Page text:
Americans are more stressed out about cyber risk, identity theft and personal privacy than they are about their own personal safety, according to a recently released survey by Travelers.

With an alarming one in four respondents of the survey believing that they have been victims of cyber- or ID-theft crimes, it’s no surprise that consumers rank identity theft-related concerns second only to financial concerns. As a consumer, knowing and understanding your most prevalent risks will help you mitigate your exposure to cyber, identity theft and personal privacy risks. As a business, a focus on cyberpreparedness, including strong security best practices, can set your business ahead of the competition – which can improve customer loyalty and retention.

  1. Financial concerns and risks. Americans list financial security as their top concern for the third straight year. Of the 66 percent that worry about this issue, almost half worry a great deal.
  2. Personal privacy or identity theft. Six out of 10 Americans worry about losing personal information or privacy, with 25 percent worrying a great deal.
  3. Cyber risk. There has been a dramatic increase in how many Americans worry about cyber risk, from 36 percent in 2014 to 57 percent in 2015. The list of specific cyber-risk concerns includes the fear of bank accounts being hacked (62 percent), virus attacks (60 percent), offline identity theft (59 percent), online identity theft (59 percent) and the loss of personal information from retailers being hacked (58 percent).
  4. Personal safety. People also said they worry about their personal safety. Fifty-one percent worry about it at to some degree, with 14 percent worrying about it a great deal.

I find it interesting in the current environment of breach fatigue – in which consumers have begun to ignore data-breach and identity-theft headlines — consumers are more concerned about personal privacy, identity theft and cyber risk over that of their personal safety. Additional research found that consumers also were concerned about their medical information and tax information, as 43 percent of consumers were worried about their medical records being breached. Forty percent of consumers were worried about taxpayer ID theft and refund fraud.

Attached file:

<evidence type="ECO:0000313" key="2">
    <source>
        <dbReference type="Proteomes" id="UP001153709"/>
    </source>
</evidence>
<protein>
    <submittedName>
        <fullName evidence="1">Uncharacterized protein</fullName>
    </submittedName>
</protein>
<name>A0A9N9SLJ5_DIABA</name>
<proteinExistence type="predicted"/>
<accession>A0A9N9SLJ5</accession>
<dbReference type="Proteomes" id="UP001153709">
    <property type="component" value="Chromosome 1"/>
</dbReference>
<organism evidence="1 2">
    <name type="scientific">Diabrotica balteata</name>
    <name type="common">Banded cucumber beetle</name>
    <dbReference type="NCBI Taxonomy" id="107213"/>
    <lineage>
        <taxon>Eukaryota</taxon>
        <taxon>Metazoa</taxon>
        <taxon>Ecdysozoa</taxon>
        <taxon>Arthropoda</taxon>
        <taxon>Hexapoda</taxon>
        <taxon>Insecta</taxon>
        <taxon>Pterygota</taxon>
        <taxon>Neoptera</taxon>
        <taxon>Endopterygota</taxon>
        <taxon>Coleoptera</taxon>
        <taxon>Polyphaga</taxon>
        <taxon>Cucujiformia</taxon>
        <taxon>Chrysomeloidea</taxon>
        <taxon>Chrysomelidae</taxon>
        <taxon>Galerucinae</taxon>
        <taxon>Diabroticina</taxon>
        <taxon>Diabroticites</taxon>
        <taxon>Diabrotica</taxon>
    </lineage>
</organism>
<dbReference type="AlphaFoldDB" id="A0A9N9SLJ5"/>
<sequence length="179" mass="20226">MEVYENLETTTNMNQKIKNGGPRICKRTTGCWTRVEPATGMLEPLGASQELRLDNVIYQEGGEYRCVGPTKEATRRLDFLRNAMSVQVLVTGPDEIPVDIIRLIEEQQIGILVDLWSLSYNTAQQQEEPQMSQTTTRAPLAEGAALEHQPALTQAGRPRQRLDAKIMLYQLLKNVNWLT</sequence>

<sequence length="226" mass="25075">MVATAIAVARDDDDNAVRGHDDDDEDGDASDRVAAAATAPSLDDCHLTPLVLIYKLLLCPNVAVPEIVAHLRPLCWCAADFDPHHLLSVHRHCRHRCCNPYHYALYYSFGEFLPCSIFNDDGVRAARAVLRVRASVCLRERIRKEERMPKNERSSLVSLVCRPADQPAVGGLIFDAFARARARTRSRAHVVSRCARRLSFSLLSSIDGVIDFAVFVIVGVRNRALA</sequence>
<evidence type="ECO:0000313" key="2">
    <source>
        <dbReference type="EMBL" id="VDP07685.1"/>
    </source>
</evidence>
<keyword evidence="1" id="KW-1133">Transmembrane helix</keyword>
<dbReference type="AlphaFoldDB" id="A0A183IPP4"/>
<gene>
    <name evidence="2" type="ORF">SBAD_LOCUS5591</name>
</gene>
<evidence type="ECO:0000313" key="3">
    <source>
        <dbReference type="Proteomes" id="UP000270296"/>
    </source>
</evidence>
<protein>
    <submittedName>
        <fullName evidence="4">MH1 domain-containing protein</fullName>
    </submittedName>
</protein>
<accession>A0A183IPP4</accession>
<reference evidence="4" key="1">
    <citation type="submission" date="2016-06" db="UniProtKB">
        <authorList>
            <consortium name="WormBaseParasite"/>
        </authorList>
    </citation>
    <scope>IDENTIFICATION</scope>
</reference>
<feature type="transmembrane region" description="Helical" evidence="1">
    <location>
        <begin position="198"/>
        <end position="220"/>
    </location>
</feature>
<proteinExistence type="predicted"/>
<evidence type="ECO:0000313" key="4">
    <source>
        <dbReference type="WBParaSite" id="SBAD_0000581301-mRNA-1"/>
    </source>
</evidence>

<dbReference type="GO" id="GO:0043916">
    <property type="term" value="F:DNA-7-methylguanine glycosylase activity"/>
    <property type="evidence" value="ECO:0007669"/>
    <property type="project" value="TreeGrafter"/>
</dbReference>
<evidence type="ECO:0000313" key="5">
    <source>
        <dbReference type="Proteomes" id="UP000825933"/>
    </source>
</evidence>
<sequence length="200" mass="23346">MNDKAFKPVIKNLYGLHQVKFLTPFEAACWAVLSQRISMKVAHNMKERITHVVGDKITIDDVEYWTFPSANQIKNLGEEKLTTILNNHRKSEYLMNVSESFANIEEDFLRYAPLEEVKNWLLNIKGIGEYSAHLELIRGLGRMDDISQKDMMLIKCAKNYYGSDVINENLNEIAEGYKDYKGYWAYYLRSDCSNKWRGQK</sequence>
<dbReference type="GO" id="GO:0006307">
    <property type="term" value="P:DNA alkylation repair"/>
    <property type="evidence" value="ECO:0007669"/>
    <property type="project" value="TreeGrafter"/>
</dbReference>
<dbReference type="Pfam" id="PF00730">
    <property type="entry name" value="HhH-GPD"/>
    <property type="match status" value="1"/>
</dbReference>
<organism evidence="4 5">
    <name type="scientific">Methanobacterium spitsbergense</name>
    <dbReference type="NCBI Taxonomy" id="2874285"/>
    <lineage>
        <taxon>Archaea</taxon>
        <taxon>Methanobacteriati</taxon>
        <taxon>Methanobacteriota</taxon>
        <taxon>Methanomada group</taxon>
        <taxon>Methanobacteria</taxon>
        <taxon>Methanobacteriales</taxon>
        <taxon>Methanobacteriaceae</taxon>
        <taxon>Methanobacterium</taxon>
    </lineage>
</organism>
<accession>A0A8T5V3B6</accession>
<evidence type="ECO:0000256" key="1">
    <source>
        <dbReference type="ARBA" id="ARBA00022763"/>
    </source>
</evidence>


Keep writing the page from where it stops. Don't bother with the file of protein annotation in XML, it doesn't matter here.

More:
Finally, it’s extremely important to keep your operating systems, Web browsers, firewalls and anti-virus software up to date. As an example, many consumers still use Windows XP to access financial accounts. Microsoft discontinued support for Windows XP last year, leaving it vulnerable as cybercriminals continue to create Windows XP exploits that Microsoft no longer releases patches for.

Mark’s Most Important:  Consumers concerned about identity theft and cyber risks need to hold businesses accountable for the strength of their cyber- and ID-theft prevention and mitigation programs.

Mark Pribish is vice president and ID-theft practice leader at Merchants Information Solutions Inc., an ID theft-background screening company based in Phoenix. Contact him at

This article was originally published on and republished with the author’s permission.

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